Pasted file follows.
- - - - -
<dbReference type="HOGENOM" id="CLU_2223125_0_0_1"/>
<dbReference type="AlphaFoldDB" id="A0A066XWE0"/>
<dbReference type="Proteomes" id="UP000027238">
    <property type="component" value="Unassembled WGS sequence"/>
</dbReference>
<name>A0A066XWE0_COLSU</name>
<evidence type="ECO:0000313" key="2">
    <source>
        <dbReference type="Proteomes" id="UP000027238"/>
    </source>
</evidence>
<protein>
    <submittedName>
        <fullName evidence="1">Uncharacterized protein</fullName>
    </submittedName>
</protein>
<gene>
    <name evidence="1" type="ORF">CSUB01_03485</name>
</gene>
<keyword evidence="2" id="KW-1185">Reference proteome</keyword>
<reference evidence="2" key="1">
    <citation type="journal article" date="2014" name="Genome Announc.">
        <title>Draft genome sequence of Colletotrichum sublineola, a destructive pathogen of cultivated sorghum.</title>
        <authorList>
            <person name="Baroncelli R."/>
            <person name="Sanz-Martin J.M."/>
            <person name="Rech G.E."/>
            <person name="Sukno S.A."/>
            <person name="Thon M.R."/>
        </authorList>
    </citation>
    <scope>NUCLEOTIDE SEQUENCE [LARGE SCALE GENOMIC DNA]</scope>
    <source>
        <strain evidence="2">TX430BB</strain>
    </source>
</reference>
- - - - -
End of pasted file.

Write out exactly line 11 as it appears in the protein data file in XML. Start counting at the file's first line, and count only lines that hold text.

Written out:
</evidence>